One of the most interesting experiences in a neighboring country made me think about a cashless society, and the progress Kenya has made.
I arrived at the leading airport slightly past 6 pm to traumatic inception. First, there were goats at the runaway, and at some point, they had to be chased away for flights to take off. The check-in counters were dusty and the laggard staff around looked drained and demotivated.
The questions they asked made me feel like a drug dealer or more conveniently an arms dealer. Over the many years of my travel, nobody has ever asked me whether I had a gun, they normally take us through a normal inspection, sometimes very stringent at some airports.
At the hangar, were two Kenya Airways planes, signs that we still dominate the region. I thought about the discussions about KQ managing Jomo Kenyatta International Airport (a discussion for another day). Once I finished with check out, I walked over to a very dilapidated car park, interestingly combined with a waiting bay.
My host was holding a placard with a misspelled name and a large new black bag almost equivalent to gym package. He ushered me into a waiting car and took the driver’s seat. I can’t remember the conversation to the hotel, I was conspicuously absent-minded.
At the hotel, my host carried the bag with him. The mysterious bag that he would not let go. He placed it next to a seat near our dining table. At some point, I was thinking a conversation about gold would come out, a usual stereotype in this country. The atmosphere was ripe for that. However, we had an uneventful dinner, until the time to clear our bills came.
Obviously, I was prepared to use my card, it is a common practice across the world. My host discouraged me and reached out to the black bag to pay. He opened it and the view of bundles of bound notes scared me to hell. It is long since I saw such amount of bank notes, needless to say, in a bag. I felt like an associate of an arms dealer.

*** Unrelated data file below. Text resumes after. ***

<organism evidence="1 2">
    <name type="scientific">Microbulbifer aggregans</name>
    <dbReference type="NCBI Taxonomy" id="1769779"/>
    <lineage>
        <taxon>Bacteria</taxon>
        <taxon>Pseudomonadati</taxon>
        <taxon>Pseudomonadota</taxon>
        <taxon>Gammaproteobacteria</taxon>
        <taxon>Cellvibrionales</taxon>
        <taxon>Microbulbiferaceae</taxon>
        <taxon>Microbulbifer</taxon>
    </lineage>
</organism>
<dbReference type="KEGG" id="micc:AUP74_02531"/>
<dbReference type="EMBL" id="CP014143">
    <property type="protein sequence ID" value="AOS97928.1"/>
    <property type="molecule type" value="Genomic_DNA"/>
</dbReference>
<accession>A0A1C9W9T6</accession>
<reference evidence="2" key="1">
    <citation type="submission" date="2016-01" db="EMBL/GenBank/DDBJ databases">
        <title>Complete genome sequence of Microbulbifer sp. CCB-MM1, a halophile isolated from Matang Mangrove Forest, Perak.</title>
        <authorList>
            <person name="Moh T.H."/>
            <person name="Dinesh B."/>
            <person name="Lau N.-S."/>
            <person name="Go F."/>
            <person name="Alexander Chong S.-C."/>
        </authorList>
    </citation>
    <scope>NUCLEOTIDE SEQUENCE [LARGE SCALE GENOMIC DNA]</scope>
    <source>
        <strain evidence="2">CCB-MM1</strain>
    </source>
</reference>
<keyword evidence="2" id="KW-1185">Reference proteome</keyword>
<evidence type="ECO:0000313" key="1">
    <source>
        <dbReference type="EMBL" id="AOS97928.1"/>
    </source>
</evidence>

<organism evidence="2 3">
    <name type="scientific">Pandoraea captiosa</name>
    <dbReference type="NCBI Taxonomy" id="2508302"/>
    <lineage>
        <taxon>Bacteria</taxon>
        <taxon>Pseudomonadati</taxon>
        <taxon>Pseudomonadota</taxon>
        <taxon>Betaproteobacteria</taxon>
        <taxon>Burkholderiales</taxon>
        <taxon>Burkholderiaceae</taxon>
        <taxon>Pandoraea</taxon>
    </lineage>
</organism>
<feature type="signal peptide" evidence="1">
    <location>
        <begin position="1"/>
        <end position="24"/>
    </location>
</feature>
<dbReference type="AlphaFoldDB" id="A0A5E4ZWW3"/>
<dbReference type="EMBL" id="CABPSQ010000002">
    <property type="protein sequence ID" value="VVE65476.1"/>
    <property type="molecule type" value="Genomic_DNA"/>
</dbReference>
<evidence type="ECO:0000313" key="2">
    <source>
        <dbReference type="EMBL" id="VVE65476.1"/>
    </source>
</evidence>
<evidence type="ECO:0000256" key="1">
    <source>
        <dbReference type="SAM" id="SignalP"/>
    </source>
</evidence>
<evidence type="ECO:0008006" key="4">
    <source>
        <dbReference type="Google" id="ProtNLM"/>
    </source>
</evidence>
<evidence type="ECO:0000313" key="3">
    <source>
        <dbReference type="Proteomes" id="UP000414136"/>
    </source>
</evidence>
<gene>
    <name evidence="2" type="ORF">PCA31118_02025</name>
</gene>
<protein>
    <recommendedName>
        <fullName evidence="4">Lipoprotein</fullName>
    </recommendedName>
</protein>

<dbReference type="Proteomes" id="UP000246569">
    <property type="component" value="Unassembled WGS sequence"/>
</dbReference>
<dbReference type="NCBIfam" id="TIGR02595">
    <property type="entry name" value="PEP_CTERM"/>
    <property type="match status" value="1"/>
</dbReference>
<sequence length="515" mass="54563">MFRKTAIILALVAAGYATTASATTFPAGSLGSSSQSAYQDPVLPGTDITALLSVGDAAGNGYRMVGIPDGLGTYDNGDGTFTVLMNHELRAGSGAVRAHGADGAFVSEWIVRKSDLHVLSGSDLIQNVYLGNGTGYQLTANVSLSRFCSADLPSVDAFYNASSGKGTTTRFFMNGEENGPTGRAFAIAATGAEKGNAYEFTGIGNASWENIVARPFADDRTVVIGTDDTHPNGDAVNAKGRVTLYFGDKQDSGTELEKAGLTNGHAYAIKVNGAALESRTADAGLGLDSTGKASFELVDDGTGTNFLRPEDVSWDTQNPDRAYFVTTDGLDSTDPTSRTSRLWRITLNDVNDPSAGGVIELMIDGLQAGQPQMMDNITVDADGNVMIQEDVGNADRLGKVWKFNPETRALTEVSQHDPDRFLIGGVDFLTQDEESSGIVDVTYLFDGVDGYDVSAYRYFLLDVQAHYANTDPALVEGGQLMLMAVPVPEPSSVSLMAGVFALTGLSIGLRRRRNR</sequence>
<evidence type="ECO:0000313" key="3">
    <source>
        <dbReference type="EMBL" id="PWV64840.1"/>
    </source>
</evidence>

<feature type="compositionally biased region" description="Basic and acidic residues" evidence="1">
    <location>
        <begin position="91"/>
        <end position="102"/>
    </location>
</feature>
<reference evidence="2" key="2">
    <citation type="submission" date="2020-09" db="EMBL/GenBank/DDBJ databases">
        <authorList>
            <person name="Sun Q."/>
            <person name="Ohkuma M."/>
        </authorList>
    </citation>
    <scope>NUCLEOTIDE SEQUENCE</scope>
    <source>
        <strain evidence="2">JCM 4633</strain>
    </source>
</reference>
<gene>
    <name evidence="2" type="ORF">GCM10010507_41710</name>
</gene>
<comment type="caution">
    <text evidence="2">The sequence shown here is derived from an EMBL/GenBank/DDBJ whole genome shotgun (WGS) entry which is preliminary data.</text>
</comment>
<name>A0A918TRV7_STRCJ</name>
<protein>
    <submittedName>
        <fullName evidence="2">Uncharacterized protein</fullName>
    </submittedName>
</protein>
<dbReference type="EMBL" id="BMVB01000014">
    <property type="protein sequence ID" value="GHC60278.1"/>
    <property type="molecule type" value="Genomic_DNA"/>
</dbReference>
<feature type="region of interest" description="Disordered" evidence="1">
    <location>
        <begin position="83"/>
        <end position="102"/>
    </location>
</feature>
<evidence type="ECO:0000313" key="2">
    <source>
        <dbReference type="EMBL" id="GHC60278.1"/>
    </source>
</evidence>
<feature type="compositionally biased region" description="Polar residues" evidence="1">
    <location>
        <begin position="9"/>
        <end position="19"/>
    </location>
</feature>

The phenomenon of cash payments is a worrying trend in most countries in Africa due to the risks involved in handling cash. While some countries are slowly appreciating mobile money and card payments, a lot of transactions are still in cash. South Africa, a leading economic hub, is expected to reach over 25 million smartphone users by 2022, driving payment solutions through cashless systems widely accepted in the country.
No wonder South Africa has made significant steps towards a cashless society. Kenya, due to innovations around mobile telephony and adoption of other means of payment has is following closely. The government despite a few setbacks, is championing digitization in the country. More than 250 government services are available digitally through the country’s e-government platform, e-Citizen. Over 90 percent of all digital payments on e-Citizen are made through mobile money. This is really encouraging.
A few sectors are dragging behind the process towards digitization. The matatu culture is one significant factor. When President Uhuru Kenyatta launched a transport system management card called 1963 in partnership with Safaricom, many thought Kenya was on course to a cashless society. But this card didn’t last. The crew realized that all the proceeds will go and be managed by the owner of the matatu, and their cash cow had been drained. The adoption was slow and my opinion some rate of sabotage percolated.
Of course, our retail system, driven more by shops that supermarkets are the other significant driver of cash-led payments. What makes it even more convenient is the access to credit from shopkeepers and the fact that shops are all over the estates.
The advent of financial technology that is slowly taking the place of banks in terms of convenient and small tickets of credit will definitely boost our resolve to a cashless society. A lot of this credit is pushed through mobile money that provides easy payments at convenience stores. However, the matatu culture will remain a hurdle to a cashless society.